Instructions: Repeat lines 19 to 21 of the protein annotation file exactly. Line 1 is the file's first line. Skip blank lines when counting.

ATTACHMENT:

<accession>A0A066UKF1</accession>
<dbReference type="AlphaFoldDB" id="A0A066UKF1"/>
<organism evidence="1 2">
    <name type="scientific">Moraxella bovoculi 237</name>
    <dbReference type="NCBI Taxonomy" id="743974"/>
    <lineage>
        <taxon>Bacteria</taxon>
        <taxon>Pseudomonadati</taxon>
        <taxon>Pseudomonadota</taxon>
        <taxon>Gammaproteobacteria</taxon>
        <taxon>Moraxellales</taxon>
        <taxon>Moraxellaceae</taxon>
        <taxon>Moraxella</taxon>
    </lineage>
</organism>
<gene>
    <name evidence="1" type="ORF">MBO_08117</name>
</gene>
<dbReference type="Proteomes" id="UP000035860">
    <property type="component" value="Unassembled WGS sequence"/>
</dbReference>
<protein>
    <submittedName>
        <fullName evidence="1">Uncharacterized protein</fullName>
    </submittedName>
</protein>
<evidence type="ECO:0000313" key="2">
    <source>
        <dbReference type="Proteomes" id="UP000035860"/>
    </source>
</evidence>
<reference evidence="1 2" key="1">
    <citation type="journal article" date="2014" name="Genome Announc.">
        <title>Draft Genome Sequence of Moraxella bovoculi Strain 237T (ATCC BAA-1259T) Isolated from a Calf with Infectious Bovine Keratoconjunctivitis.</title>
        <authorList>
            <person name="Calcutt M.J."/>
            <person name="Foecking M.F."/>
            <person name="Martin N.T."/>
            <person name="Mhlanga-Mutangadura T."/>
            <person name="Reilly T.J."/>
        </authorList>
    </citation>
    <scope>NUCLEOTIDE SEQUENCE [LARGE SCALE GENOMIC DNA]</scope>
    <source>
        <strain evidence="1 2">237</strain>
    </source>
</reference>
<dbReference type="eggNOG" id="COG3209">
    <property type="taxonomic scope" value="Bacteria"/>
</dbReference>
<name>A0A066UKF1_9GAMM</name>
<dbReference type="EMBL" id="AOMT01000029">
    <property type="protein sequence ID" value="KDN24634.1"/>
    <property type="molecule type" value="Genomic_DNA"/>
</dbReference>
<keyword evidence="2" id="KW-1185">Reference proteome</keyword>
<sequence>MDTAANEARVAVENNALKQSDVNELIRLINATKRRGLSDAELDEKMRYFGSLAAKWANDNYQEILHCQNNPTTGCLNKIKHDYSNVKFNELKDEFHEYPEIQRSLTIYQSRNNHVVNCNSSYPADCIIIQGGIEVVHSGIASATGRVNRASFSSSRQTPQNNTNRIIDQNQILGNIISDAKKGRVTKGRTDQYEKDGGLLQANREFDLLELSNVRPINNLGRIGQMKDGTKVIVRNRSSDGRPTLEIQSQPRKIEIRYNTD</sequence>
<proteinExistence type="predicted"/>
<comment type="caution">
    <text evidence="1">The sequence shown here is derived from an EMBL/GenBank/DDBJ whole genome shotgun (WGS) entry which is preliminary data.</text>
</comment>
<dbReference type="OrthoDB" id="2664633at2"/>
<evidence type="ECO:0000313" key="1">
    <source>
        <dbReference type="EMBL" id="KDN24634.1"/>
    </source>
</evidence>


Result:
<dbReference type="Proteomes" id="UP000035860">
    <property type="component" value="Unassembled WGS sequence"/>
</dbReference>